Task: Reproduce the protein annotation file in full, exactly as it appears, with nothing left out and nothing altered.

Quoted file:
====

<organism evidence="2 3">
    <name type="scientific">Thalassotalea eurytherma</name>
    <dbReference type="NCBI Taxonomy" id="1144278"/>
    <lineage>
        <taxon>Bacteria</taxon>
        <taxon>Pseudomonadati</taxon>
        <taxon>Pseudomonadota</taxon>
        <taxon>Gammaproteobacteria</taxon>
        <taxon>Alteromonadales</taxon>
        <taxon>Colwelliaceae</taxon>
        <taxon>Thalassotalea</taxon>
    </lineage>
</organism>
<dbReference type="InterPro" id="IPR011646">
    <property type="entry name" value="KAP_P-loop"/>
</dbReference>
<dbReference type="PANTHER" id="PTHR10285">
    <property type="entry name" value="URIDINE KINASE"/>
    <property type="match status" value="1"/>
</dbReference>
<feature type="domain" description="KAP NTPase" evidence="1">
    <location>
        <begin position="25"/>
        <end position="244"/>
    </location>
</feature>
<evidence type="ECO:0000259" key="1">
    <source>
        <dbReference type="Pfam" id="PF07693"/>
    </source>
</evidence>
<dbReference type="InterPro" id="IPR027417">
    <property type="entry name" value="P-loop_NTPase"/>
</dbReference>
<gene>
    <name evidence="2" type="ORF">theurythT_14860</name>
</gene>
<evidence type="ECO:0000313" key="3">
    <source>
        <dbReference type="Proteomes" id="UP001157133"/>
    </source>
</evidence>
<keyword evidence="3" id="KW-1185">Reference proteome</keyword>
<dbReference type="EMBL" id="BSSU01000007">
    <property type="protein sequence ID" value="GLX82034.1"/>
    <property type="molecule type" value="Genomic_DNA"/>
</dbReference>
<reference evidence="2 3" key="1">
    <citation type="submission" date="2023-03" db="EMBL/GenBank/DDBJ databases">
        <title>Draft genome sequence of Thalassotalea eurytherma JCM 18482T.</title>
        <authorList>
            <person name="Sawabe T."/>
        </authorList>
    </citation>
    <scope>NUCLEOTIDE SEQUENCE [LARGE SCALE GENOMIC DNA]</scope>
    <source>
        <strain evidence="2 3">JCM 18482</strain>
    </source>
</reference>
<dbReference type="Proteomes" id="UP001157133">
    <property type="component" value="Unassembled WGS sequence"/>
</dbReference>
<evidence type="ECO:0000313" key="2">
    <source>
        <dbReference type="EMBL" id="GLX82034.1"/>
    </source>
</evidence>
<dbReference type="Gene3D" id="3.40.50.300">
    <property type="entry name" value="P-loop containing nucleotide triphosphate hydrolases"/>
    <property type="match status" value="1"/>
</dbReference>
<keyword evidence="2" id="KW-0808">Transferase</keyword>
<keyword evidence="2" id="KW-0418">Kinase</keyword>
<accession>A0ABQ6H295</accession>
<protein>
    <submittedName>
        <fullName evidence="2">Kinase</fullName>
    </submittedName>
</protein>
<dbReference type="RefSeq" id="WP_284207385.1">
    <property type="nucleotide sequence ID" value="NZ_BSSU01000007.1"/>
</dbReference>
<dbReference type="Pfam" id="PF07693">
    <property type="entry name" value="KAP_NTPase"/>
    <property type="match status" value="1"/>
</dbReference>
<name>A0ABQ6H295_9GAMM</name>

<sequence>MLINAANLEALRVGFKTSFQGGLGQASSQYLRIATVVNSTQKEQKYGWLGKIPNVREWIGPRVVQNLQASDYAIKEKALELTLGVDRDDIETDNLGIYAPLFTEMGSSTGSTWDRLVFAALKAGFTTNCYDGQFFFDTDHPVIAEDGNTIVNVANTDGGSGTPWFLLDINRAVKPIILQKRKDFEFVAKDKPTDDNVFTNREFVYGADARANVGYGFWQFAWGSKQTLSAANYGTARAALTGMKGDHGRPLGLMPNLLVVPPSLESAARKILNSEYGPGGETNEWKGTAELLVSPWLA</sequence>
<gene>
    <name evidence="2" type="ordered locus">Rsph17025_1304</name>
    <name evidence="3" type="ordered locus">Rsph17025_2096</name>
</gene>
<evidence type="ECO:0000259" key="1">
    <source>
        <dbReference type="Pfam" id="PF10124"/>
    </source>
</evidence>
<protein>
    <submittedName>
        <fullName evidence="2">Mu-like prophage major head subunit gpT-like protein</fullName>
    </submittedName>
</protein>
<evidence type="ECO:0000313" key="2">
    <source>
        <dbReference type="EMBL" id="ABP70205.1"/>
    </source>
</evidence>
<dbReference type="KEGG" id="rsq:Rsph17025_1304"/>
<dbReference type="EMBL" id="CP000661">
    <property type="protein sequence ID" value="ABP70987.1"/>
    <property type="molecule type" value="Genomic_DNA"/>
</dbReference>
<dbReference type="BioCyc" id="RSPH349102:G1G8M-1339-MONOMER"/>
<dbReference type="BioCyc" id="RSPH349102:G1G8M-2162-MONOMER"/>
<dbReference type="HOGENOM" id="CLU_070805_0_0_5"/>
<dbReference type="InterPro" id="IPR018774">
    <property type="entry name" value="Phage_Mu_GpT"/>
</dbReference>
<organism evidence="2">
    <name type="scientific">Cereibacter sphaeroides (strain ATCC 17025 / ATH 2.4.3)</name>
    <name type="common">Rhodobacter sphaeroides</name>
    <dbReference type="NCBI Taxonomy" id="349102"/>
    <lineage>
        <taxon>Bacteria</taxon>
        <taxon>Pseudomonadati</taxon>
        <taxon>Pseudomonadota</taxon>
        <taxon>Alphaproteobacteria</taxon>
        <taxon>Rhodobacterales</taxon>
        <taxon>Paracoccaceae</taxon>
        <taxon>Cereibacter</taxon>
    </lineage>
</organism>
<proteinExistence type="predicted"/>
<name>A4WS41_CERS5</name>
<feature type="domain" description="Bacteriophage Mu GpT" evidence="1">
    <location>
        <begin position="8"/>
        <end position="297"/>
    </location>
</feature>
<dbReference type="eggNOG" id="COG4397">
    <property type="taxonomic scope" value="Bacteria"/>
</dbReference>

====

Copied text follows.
<organism evidence="2 3">
    <name type="scientific">Thalassotalea eurytherma</name>
    <dbReference type="NCBI Taxonomy" id="1144278"/>
    <lineage>
        <taxon>Bacteria</taxon>
        <taxon>Pseudomonadati</taxon>
        <taxon>Pseudomonadota</taxon>
        <taxon>Gammaproteobacteria</taxon>
        <taxon>Alteromonadales</taxon>
        <taxon>Colwelliaceae</taxon>
        <taxon>Thalassotalea</taxon>
    </lineage>
</organism>
<dbReference type="InterPro" id="IPR011646">
    <property type="entry name" value="KAP_P-loop"/>
</dbReference>
<dbReference type="PANTHER" id="PTHR10285">
    <property type="entry name" value="URIDINE KINASE"/>
    <property type="match status" value="1"/>
</dbReference>
<feature type="domain" description="KAP NTPase" evidence="1">
    <location>
        <begin position="25"/>
        <end position="244"/>
    </location>
</feature>
<evidence type="ECO:0000259" key="1">
    <source>
        <dbReference type="Pfam" id="PF07693"/>
    </source>
</evidence>
<dbReference type="InterPro" id="IPR027417">
    <property type="entry name" value="P-loop_NTPase"/>
</dbReference>
<gene>
    <name evidence="2" type="ORF">theurythT_14860</name>
</gene>
<evidence type="ECO:0000313" key="3">
    <source>
        <dbReference type="Proteomes" id="UP001157133"/>
    </source>
</evidence>
<keyword evidence="3" id="KW-1185">Reference proteome</keyword>
<dbReference type="EMBL" id="BSSU01000007">
    <property type="protein sequence ID" value="GLX82034.1"/>
    <property type="molecule type" value="Genomic_DNA"/>
</dbReference>
<reference evidence="2 3" key="1">
    <citation type="submission" date="2023-03" db="EMBL/GenBank/DDBJ databases">
        <title>Draft genome sequence of Thalassotalea eurytherma JCM 18482T.</title>
        <authorList>
            <person name="Sawabe T."/>
        </authorList>
    </citation>
    <scope>NUCLEOTIDE SEQUENCE [LARGE SCALE GENOMIC DNA]</scope>
    <source>
        <strain evidence="2 3">JCM 18482</strain>
    </source>
</reference>
<dbReference type="Proteomes" id="UP001157133">
    <property type="component" value="Unassembled WGS sequence"/>
</dbReference>
<evidence type="ECO:0000313" key="2">
    <source>
        <dbReference type="EMBL" id="GLX82034.1"/>
    </source>
</evidence>
<dbReference type="Gene3D" id="3.40.50.300">
    <property type="entry name" value="P-loop containing nucleotide triphosphate hydrolases"/>
    <property type="match status" value="1"/>
</dbReference>
<keyword evidence="2" id="KW-0808">Transferase</keyword>
<keyword evidence="2" id="KW-0418">Kinase</keyword>
<accession>A0ABQ6H295</accession>
<protein>
    <submittedName>
        <fullName evidence="2">Kinase</fullName>
    </submittedName>
</protein>
<dbReference type="RefSeq" id="WP_284207385.1">
    <property type="nucleotide sequence ID" value="NZ_BSSU01000007.1"/>
</dbReference>
<dbReference type="Pfam" id="PF07693">
    <property type="entry name" value="KAP_NTPase"/>
    <property type="match status" value="1"/>
</dbReference>
<name>A0ABQ6H295_9GAMM</name>

<sequence>MLINAANLEALRVGFKTSFQGGLGQASSQYLRIATVVNSTQKEQKYGWLGKIPNVREWIGPRVVQNLQASDYAIKEKALELTLGVDRDDIETDNLGIYAPLFTEMGSSTGSTWDRLVFAALKAGFTTNCYDGQFFFDTDHPVIAEDGNTIVNVANTDGGSGTPWFLLDINRAVKPIILQKRKDFEFVAKDKPTDDNVFTNREFVYGADARANVGYGFWQFAWGSKQTLSAANYGTARAALTGMKGDHGRPLGLMPNLLVVPPSLESAARKILNSEYGPGGETNEWKGTAELLVSPWLA</sequence>
<gene>
    <name evidence="2" type="ordered locus">Rsph17025_1304</name>
    <name evidence="3" type="ordered locus">Rsph17025_2096</name>
</gene>
<evidence type="ECO:0000259" key="1">
    <source>
        <dbReference type="Pfam" id="PF10124"/>
    </source>
</evidence>
<protein>
    <submittedName>
        <fullName evidence="2">Mu-like prophage major head subunit gpT-like protein</fullName>
    </submittedName>
</protein>
<evidence type="ECO:0000313" key="2">
    <source>
        <dbReference type="EMBL" id="ABP70205.1"/>
    </source>
</evidence>
<dbReference type="KEGG" id="rsq:Rsph17025_1304"/>
<dbReference type="EMBL" id="CP000661">
    <property type="protein sequence ID" value="ABP70987.1"/>
    <property type="molecule type" value="Genomic_DNA"/>
</dbReference>
<dbReference type="BioCyc" id="RSPH349102:G1G8M-1339-MONOMER"/>
<dbReference type="BioCyc" id="RSPH349102:G1G8M-2162-MONOMER"/>
<dbReference type="HOGENOM" id="CLU_070805_0_0_5"/>
<dbReference type="InterPro" id="IPR018774">
    <property type="entry name" value="Phage_Mu_GpT"/>
</dbReference>
<organism evidence="2">
    <name type="scientific">Cereibacter sphaeroides (strain ATCC 17025 / ATH 2.4.3)</name>
    <name type="common">Rhodobacter sphaeroides</name>
    <dbReference type="NCBI Taxonomy" id="349102"/>
    <lineage>
        <taxon>Bacteria</taxon>
        <taxon>Pseudomonadati</taxon>
        <taxon>Pseudomonadota</taxon>
        <taxon>Alphaproteobacteria</taxon>
        <taxon>Rhodobacterales</taxon>
        <taxon>Paracoccaceae</taxon>
        <taxon>Cereibacter</taxon>
    </lineage>
</organism>
<proteinExistence type="predicted"/>
<name>A4WS41_CERS5</name>
<feature type="domain" description="Bacteriophage Mu GpT" evidence="1">
    <location>
        <begin position="8"/>
        <end position="297"/>
    </location>
</feature>
<dbReference type="eggNOG" id="COG4397">
    <property type="taxonomic scope" value="Bacteria"/>
</dbReference>